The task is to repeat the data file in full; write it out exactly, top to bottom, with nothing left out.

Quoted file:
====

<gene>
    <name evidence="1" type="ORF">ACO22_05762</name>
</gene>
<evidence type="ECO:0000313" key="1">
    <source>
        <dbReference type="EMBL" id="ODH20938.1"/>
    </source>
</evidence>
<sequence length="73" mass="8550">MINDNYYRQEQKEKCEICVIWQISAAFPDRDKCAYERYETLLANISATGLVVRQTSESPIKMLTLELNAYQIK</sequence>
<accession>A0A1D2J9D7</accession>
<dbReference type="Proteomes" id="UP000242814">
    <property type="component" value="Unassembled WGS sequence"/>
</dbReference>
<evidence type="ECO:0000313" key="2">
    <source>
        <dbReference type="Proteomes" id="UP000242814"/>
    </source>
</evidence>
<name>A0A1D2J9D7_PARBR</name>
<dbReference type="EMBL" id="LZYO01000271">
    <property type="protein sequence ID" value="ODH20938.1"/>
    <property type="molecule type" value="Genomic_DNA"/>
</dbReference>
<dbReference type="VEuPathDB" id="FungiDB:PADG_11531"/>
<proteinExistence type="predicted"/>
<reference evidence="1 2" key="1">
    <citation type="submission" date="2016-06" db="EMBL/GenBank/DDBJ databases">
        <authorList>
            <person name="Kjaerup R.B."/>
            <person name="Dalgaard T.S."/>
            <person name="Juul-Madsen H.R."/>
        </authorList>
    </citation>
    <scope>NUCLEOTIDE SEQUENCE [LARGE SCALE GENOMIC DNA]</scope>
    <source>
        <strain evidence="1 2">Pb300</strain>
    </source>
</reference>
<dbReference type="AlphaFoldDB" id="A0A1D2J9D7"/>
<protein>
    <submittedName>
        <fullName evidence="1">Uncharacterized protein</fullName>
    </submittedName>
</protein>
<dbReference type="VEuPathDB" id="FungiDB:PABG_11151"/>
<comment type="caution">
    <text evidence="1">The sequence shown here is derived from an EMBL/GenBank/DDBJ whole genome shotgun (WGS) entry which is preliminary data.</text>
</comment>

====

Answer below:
<gene>
    <name evidence="1" type="ORF">ACO22_05762</name>
</gene>
<evidence type="ECO:0000313" key="1">
    <source>
        <dbReference type="EMBL" id="ODH20938.1"/>
    </source>
</evidence>
<sequence length="73" mass="8550">MINDNYYRQEQKEKCEICVIWQISAAFPDRDKCAYERYETLLANISATGLVVRQTSESPIKMLTLELNAYQIK</sequence>
<accession>A0A1D2J9D7</accession>
<dbReference type="Proteomes" id="UP000242814">
    <property type="component" value="Unassembled WGS sequence"/>
</dbReference>
<evidence type="ECO:0000313" key="2">
    <source>
        <dbReference type="Proteomes" id="UP000242814"/>
    </source>
</evidence>
<name>A0A1D2J9D7_PARBR</name>
<dbReference type="EMBL" id="LZYO01000271">
    <property type="protein sequence ID" value="ODH20938.1"/>
    <property type="molecule type" value="Genomic_DNA"/>
</dbReference>
<dbReference type="VEuPathDB" id="FungiDB:PADG_11531"/>
<proteinExistence type="predicted"/>
<reference evidence="1 2" key="1">
    <citation type="submission" date="2016-06" db="EMBL/GenBank/DDBJ databases">
        <authorList>
            <person name="Kjaerup R.B."/>
            <person name="Dalgaard T.S."/>
            <person name="Juul-Madsen H.R."/>
        </authorList>
    </citation>
    <scope>NUCLEOTIDE SEQUENCE [LARGE SCALE GENOMIC DNA]</scope>
    <source>
        <strain evidence="1 2">Pb300</strain>
    </source>
</reference>
<dbReference type="AlphaFoldDB" id="A0A1D2J9D7"/>
<protein>
    <submittedName>
        <fullName evidence="1">Uncharacterized protein</fullName>
    </submittedName>
</protein>
<dbReference type="VEuPathDB" id="FungiDB:PABG_11151"/>
<comment type="caution">
    <text evidence="1">The sequence shown here is derived from an EMBL/GenBank/DDBJ whole genome shotgun (WGS) entry which is preliminary data.</text>
</comment>